2. the training provider is approved by the CPO as meeting the Working at Heights Training Provider Standard that applied at the time of the training
3. the validity period of a worker’s training has not expired
4. a record of the Working at Heights training is maintained and includes the following information:
- the name of the worker
- the name of the approved training provider
- the date on which the approved training was successfully completed
- the name of the approved training program that was successfully completed
5. the record of training is available to a Ministry of Labour inspector on request
What is Required in a Record of Training and How do Workers Get It?
According to the Ministry of Labour, an approved training provider is required to provide a worker with proof of training upon successful completion of the training program.
The approved training provider must also notify the CPO of a worker’s successful completion of an approved Working at Heights training program. Upon receipt of such notification, the CPO will issue a wallet-sized proof of training card to the worker. A copy of a worker’s proof of training card issued by the CPO is considered a training record.
The Ministry of Labour will keep a secure, centralized database of all workers who successfully completed the training (collected by the CPO under the authority of the OHSA). Workers and current or potential employers (with the worker’s consent) will be able to access information about a worker’s successful completion of a Working at Heights training program.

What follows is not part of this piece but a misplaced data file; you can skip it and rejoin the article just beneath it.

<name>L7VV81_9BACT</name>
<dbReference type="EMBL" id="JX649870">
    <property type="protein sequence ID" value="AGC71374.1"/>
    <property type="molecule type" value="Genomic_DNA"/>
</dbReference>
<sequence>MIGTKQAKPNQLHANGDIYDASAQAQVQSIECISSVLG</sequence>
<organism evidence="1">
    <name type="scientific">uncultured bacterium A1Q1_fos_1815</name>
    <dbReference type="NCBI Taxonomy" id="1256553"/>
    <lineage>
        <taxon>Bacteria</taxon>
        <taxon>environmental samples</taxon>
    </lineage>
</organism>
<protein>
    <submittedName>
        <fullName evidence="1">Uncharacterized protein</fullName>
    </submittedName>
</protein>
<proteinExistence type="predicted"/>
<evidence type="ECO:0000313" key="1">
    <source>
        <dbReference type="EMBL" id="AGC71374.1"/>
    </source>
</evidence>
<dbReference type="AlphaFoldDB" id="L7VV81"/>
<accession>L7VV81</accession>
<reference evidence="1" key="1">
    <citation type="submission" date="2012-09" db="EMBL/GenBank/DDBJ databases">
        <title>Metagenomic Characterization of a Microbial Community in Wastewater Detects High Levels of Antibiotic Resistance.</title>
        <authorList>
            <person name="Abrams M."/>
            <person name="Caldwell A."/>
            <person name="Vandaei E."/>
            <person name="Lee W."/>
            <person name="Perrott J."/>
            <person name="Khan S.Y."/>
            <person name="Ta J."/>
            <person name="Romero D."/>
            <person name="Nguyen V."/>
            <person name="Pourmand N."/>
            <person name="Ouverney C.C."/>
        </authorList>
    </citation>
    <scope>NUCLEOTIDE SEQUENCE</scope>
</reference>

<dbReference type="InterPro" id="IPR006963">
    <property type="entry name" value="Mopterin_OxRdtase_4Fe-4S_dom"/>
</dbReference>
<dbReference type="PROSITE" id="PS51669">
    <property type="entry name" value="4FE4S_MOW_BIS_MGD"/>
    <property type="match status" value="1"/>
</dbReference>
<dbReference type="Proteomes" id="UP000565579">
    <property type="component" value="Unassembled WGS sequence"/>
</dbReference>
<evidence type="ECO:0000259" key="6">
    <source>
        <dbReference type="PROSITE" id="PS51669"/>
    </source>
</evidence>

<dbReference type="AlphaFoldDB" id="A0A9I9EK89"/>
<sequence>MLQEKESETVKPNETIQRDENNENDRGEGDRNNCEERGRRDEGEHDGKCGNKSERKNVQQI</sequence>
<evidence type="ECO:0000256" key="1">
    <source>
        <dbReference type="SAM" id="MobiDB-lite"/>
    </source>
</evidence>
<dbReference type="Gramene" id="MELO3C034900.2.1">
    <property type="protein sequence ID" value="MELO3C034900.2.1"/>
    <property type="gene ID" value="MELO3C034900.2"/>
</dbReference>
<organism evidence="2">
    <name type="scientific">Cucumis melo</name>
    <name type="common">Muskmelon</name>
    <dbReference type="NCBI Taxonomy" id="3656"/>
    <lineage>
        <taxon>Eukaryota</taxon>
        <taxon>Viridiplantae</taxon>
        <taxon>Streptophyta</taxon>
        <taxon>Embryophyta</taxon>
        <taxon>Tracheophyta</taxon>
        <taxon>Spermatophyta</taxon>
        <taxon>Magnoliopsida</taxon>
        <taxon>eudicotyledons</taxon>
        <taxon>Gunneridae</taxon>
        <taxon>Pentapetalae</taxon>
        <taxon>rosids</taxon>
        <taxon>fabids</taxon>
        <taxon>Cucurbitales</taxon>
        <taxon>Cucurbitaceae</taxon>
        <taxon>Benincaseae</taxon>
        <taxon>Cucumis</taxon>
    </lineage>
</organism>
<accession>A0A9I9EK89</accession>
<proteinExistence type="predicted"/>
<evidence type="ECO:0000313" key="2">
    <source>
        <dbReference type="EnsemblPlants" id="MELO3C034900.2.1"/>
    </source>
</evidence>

For How Long is the Training Valid?
The training is valid for three years from the date of successful completion of the training program. According to the Ministry of Labour’s “Frequently Asked Questions”, once a worker’s training is no longer valid, the worker can take an approved half-day “refresher” training program (which covers the contents of Module 2) to renew the validity of his or her training.
A worker does not need to retake the Working at Heights training if the worker changes employers during the three-year validity period. An employer should request that new employees provide proof of completion upon hiring.
How Can an Employer Find a CPO-Approved Provider?
The Ministry of Labour website lists CPO-approved Working at Heights training providers and programs, as well as the dates on which they were approved. At the time of writing, there are seven CPO-approved providers listed on the website.
If an employer wishes to deliver “in-house” training to its workers, it must seek CPO approval to become a training provider. More information on the provider application can be found here.
What are the Potential Consequences if an Employer does not Comply?
A Ministry of Labour inspector may request that an employer provide copies of records of Working at Heights training for its workers, or a worker provide a copy of his or her CPO-issued proof of training. If an employer has not complied with the mandatory Working at Heights training requirements, an inspector may take enforcement action, including issuing orders requiring an employer to comply, issuing a stop work order where an imminent hazard exists, or prosecuting an employer under the Provincial Offences Act, where appropriate.
Keep checking www.occupationalhealthandsafetylaw.com for further updates on this topic.